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Quest Means Business
SAC Capital Pleads Not Guilty; US Stocks Tumble; Global Outlook; "Whatever It Takes" One Year On; Eurozone Crisis; Europe Stocks Down; New Bank of England Deputy Governor; US Considering Scrapping $1 Bills; Dollar Lower; Church of England Invested in Wonga; Cisse Seesaws
Aired July 26, 2013 - 14:00 ET
THIS IS A RUSH TRANSCRIPT. THIS COPY MAY NOT BE IN ITS FINAL FORM AND MAY BE UPDATED.
NINA DOS SANTOS, HOST: Tonight, SAC pleads not guilty. Wall Street's biggest hedge fund denies insider trading charges.
Wonga investment. The Church of England is embarrassed over its links to the payday lender.
And just as Facebook charms investors, why a study says that it might be getting its users down.
Hello, I'm Nina Dos Santos, and this is QUEST MEANS BUSINESS.
Good evening. SAC Capital is heading for an epic court battle with the US government after denying all charges of fraud. The hedge fund pleaded not guilty at a pretrial hearing in New York. That was after US attorneys accused it of the biggest insider trading scam in history.
Let's go over to Felicia Taylor, who's in New York following all these developments. So, Felicia, they're going after the company, but also its assets, which are owned by Steven A. Cohen.
FELICIA TAYLOR, CNN INTERNATIONAL CORRESPONDENT: Yes, this is the crux of the conversation. And this all surrounds what they're calling "unprecedented insider trading scheme." Now, that means that the government has to prove that there was willful intent to engage in insider trading.
TAYLOR: But what's the definition of insider trading? That's a fine line as to the way traders and portfolio managers may have obtained information. Let's take a listen to Ralph Silva, who runs a research firm out of Toronto onto what exactly that fine line can mean.
(BEGIN VIDEO CLIP)
RALPH SILVA, DIRECTOR, SILVA RESEARCH NETWORK: Insider trading in much smaller level happens on a daily basis. People hear things when they're going out for a bagel, they just hear things, and they react to these things. Management doesn't always know all the interactions that their traders or analysts are doing. As a result, they can't necessarily manage this.
But what's unprecedented with this case is that it is a criminal case, not a regular regulatory case, where just a small fine or maybe some type of exclusion was happening. And all the contacts that I've been talking to over the past 24 hours in New York, they're running scared.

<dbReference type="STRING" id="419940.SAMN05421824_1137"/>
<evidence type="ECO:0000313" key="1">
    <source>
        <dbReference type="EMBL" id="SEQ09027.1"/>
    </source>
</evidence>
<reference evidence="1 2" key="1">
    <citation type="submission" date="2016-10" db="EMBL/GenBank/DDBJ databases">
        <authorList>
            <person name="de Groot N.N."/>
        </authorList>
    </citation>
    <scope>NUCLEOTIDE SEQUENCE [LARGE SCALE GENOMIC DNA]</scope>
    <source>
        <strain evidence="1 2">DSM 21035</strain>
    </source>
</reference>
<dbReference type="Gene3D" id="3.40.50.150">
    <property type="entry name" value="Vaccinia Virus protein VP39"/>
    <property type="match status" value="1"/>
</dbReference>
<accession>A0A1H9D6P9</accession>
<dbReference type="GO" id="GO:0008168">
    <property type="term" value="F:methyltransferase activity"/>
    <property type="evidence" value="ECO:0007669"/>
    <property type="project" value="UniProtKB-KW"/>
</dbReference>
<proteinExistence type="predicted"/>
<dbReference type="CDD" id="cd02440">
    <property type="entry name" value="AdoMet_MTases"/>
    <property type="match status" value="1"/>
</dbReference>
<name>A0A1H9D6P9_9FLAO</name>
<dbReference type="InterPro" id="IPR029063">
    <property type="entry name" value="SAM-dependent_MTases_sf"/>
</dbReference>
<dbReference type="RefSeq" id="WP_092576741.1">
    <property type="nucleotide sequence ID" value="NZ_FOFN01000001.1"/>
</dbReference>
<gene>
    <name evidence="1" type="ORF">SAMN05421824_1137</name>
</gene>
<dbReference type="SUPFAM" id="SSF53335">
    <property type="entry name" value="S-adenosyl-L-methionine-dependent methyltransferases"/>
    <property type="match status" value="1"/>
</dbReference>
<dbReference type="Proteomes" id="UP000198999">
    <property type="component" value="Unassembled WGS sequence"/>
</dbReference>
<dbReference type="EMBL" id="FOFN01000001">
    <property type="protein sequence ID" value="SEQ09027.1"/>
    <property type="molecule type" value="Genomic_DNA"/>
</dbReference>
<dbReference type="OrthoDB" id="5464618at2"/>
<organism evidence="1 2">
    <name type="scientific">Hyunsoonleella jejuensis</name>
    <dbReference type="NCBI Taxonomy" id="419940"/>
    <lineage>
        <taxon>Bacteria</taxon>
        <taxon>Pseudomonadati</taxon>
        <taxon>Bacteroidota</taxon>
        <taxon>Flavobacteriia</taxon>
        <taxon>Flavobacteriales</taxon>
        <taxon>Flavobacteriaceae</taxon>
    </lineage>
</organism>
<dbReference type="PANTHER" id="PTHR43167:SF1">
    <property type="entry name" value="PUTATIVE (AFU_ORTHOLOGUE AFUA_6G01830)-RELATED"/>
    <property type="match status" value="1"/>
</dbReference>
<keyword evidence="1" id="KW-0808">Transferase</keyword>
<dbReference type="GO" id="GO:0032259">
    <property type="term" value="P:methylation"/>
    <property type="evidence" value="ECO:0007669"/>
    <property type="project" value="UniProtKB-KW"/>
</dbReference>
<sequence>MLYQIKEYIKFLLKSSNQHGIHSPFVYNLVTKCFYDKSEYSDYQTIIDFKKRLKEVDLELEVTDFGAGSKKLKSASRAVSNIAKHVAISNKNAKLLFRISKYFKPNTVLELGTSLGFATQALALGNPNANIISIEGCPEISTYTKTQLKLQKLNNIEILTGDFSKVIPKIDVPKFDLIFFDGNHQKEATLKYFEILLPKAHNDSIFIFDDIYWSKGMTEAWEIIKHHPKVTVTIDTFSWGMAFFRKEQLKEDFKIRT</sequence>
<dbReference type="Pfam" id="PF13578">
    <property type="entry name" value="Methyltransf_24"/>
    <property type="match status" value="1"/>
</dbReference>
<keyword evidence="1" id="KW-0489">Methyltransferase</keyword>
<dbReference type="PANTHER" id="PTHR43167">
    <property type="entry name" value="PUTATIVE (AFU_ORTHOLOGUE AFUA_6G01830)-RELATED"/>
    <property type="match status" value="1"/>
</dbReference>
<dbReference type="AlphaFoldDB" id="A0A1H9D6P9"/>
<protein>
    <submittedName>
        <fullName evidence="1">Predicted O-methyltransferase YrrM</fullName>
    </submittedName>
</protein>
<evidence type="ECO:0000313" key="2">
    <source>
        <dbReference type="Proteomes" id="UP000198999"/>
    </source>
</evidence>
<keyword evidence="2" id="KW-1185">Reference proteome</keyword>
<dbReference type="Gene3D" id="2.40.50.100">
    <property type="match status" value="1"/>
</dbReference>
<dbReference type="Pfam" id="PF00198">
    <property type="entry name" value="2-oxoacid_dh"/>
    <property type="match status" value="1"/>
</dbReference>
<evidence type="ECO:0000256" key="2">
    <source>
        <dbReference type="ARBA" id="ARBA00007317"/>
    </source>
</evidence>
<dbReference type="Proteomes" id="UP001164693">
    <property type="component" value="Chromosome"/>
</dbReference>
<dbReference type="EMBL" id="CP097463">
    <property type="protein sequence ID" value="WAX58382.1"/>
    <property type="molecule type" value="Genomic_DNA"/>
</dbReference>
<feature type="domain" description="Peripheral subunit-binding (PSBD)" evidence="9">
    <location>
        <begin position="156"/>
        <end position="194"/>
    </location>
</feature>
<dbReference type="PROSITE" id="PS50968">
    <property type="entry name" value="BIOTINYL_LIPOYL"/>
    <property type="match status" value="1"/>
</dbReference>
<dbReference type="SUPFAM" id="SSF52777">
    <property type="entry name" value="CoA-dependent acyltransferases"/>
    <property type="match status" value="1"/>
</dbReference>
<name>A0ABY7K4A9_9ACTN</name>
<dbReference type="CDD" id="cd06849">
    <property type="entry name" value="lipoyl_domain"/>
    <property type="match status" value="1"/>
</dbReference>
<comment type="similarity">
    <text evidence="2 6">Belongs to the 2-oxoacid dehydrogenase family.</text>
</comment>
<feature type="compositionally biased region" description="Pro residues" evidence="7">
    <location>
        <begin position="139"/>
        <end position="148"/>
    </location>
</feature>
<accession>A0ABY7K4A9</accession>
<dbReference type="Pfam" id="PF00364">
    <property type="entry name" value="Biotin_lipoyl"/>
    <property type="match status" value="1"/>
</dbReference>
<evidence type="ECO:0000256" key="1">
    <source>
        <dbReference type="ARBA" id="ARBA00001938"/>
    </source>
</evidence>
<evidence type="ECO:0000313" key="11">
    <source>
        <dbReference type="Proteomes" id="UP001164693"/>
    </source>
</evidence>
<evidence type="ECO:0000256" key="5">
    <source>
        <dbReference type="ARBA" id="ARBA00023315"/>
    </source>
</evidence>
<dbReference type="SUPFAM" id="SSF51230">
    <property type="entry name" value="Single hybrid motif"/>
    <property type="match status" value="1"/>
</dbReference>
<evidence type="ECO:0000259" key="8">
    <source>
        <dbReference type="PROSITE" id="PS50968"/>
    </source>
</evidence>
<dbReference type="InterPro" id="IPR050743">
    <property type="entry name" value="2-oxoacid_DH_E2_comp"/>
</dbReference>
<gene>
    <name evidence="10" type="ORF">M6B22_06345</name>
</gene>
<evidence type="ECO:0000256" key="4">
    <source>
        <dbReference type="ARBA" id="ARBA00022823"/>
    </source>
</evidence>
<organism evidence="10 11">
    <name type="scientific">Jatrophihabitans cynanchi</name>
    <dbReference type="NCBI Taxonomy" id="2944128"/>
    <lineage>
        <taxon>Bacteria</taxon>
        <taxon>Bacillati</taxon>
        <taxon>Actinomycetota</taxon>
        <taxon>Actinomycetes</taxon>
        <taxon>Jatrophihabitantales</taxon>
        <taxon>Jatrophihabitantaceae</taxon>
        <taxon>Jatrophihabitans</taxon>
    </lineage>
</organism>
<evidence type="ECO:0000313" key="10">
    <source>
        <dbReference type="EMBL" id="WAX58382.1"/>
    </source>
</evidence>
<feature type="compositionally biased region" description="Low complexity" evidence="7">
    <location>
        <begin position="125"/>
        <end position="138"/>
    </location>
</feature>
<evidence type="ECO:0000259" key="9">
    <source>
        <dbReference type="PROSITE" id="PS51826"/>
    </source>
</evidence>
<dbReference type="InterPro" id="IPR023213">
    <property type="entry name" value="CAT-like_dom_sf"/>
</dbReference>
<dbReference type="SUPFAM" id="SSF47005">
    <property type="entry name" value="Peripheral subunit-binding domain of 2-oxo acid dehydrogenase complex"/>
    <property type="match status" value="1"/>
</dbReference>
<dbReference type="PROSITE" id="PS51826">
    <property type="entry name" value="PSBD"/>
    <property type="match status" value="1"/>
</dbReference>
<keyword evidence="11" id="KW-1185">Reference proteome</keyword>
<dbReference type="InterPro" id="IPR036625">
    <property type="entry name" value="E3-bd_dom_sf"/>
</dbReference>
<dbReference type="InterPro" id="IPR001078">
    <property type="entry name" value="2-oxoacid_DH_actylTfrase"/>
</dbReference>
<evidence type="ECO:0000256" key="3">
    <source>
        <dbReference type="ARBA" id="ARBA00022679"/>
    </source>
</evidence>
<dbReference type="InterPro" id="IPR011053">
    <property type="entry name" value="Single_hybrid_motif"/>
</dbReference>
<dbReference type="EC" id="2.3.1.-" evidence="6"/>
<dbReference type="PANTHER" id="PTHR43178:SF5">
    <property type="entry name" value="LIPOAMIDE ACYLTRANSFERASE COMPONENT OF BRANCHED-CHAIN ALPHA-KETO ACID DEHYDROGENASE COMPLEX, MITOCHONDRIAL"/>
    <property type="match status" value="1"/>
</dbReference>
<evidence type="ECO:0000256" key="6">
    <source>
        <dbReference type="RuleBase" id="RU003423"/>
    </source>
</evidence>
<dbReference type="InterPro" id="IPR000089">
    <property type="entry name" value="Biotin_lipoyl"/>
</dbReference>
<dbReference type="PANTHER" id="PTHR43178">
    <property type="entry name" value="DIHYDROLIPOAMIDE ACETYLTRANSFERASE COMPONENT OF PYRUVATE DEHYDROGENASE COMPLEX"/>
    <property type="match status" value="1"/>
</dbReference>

(END VIDEO CLIP)
TAYLOR: Question is, did these individuals willfully, knowingly get non-public, material information or was it just sort of innocuous conversation that may have happened, as Ralph Silva pointed out, possibly at a coffee shop or over a dinner table or they just witnessed something happening.
It's a very difficult thing to prove, especially on a criminal level. The point is, though, is that Preet Bharara, who is the US attorney in the Southern District Court of New York, is going after this hedge fund in particular because it is so high-profile.
That has to scare a number of other hedge fund industry portfolio managers or heads of hedge fund out there, because they're very serious about cracking down on insider trading. Earlier, we spoke to John Coffee of Columbia University, who has has take on how this might affect a small portion of the industry.
(BEGIN VIDEO CLIP)
JOHN COFFEE, PROFESSOR, COLUMBIA LAW SCHOOL: This will send some shockwaves through that portion of the hedge fund community that tries to beat the market by acquiring market-making news. That's a small portion of the total hedge fund community, which is largely quantitative in their orientation.
But of those people, this means they've got to watch out. They've got to take diligence and compliance seriously. Mr. Cohen was sort of evading that, it appears. So, I think we will see a significant change in behavior in the world of fast-trading hedge funds.
(END VIDEO CLIP)
TAYLOR: In other words, more compliance, more transparency. Obviously, not everybody in the hedge fund industry engages in this kind of alleged illegal activity.
But you know, what's really interesting about this case, Nina, is not only are they discussing insider trading, but they've also issued charges of money laundering. That is something that we haven't necessarily heard before that is associated with this kind of trading.